PORT ST. LUCIE, Fla. -- Early last week, Zack Wheeler climbed atop a mound to throw a live batting practice session at the Mets' First Data Field Spring Training complex. A radar gun measured his fastball at 90-93 mph, team staffers later told him. When Wheeler returned to a mound
PORT ST. LUCIE, Fla. -- Early last week, Zack Wheeler climbed atop a mound to throw a live batting practice session at the Mets' First Data Field Spring Training complex. A radar gun measured his fastball at 90-93 mph, team staffers later told him. When Wheeler returned to a mound Sunday, they told him the ball was coming out of his hand even a hair better than that.
"It feels good when they say that number, to be honest with you," Wheeler said. "But you can't think about it too much. That's what you do. You throw a baseball for a living."
Throwing a baseball for a living may be something Wheeler has not been healthy enough to do with any regularity the past two seasons, but Sunday's batting practice session marked an encouraging milestone for him. Assuming he experiences no setbacks between now and then, Wheeler will start Friday's Grapefruit League game against the Braves -- his first live game action of any kind since August, and his first big league outing since undergoing Tommy John surgery in March 2015.
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"I kind of feel like I'm waiting for a setback, but everything is going good," Wheeler said. "I feel good about it. Everything was coming out of my hand nice today. It definitely felt better than last time."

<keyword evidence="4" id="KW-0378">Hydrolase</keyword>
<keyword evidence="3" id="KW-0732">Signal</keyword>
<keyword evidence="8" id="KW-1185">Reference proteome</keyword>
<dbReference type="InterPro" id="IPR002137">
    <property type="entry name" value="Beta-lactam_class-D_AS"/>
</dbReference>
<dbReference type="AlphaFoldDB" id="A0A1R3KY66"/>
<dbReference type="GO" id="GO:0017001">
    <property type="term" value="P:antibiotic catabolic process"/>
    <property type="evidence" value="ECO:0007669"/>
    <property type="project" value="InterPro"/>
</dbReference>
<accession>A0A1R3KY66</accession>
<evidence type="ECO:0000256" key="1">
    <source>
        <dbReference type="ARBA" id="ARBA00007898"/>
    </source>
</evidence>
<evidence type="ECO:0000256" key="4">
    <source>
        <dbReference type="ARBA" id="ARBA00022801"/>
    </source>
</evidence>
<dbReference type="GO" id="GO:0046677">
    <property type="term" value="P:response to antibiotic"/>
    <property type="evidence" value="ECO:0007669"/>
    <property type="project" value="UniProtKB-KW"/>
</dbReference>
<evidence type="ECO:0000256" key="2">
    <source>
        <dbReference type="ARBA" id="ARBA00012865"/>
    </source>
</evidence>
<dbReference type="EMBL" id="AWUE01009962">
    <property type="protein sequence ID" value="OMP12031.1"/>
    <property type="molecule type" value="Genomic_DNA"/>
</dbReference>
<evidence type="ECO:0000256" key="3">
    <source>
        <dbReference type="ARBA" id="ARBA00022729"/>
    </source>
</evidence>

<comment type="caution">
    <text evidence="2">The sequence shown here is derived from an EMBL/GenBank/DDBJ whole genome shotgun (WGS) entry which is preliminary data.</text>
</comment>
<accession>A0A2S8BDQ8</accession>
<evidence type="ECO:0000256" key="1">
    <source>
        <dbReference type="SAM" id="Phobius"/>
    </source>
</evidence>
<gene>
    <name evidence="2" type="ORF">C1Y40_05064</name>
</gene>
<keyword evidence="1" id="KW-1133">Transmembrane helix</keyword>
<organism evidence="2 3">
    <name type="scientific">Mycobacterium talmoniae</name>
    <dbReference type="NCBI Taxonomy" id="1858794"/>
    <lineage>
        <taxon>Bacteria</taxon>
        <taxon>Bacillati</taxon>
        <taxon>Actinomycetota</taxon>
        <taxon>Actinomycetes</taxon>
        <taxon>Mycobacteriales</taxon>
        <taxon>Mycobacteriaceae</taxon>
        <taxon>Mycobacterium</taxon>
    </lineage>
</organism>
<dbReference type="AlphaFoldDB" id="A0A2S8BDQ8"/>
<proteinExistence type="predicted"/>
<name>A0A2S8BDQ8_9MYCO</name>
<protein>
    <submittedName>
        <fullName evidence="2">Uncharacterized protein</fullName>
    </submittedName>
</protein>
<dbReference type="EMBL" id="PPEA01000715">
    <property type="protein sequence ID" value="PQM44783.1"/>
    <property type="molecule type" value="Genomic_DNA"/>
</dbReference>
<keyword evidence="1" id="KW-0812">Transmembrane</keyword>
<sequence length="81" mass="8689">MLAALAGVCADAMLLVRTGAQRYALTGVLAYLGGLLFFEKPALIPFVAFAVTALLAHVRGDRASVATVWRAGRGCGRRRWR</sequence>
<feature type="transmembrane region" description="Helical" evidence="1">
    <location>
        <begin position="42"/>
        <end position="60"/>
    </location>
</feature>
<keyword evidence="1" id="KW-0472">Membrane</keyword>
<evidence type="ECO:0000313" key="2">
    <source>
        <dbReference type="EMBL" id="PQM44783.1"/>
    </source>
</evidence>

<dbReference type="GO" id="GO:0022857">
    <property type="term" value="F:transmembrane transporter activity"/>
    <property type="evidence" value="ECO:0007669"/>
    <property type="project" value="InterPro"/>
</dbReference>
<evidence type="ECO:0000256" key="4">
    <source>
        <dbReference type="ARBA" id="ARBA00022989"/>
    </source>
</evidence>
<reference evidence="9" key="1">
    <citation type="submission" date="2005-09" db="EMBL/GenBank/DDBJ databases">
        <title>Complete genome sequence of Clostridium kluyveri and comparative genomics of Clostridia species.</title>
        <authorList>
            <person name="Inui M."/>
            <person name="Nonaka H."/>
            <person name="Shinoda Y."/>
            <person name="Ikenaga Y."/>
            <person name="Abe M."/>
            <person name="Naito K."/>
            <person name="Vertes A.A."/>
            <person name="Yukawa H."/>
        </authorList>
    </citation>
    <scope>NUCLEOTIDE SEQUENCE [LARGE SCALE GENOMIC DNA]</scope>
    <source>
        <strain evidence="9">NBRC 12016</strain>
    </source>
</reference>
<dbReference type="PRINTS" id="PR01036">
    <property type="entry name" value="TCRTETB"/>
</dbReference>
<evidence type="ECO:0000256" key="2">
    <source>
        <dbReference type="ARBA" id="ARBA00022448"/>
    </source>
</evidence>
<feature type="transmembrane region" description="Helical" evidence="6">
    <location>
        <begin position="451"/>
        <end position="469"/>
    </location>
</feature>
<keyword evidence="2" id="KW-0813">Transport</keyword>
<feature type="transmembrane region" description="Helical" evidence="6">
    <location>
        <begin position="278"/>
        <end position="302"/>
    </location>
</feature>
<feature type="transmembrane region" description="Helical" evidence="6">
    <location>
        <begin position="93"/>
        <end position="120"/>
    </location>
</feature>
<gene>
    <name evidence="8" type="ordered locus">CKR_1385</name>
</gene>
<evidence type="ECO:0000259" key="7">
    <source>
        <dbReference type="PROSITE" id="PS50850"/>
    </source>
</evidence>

Forgive Wheeler for his prudence. Since having surgery, Wheeler has struggled to stay healthy, suffering setbacks ranging from an undissolved stitch in his throwing elbow to flexor tendon strain in his forearm. Once one of the best prospects in all of baseball, an 11-game winner at age 24, Wheeler has since become the poster child for the Mets' medical issues.
His quest to stick in the Mets' rotation continued Sunday, when he spun curveballs and sliders over the plate for the first time during live batting practice. Wheeler threw more than 30 pitches in total, taking a break halfway through to simulate a half-inning of rest.
"I wouldn't say I'm 100 percent letting it go," Wheeler said. "But I'm 90- to 95-percent effort, breaking off curveballs and sliders. It feels good."
Even if Wheeler does come out of Spring Training healthy, there are no guarantees he will make the Mets' Opening Day roster. Pitching coach Dan Warthen recently estimated a 110-inning cap on Wheeler this season, while also leading the chorus of those who fear the health risk of putting Wheeler in the bullpen. The only alternatives would be to shut Wheeler down early in the summer, or -- more likely -- to start his year in extended spring training.
Those decisions will come in time. For now, the Mets simply need to see a healthy Wheeler on the mound. And Wheeler, who says he feels like he has not played baseball in a decade, must prove to himself that he can again be that pitcher.
"It's another step forward," Wheeler said. "I'm feeling better every time I go out there. Hopefully, it translates over to the game, and I go from there."
• Doctors examined Yoenis Cespedes after he departed Sunday's game due to a tight quadriceps muscle, but the prognosis was nothing more than soreness. Cespedes is day to day.
Anthony DiComo has covered the Mets for MLB.com since 2008. Follow him on Twitter @AnthonyDiComo and Facebook, and listen to his podcast.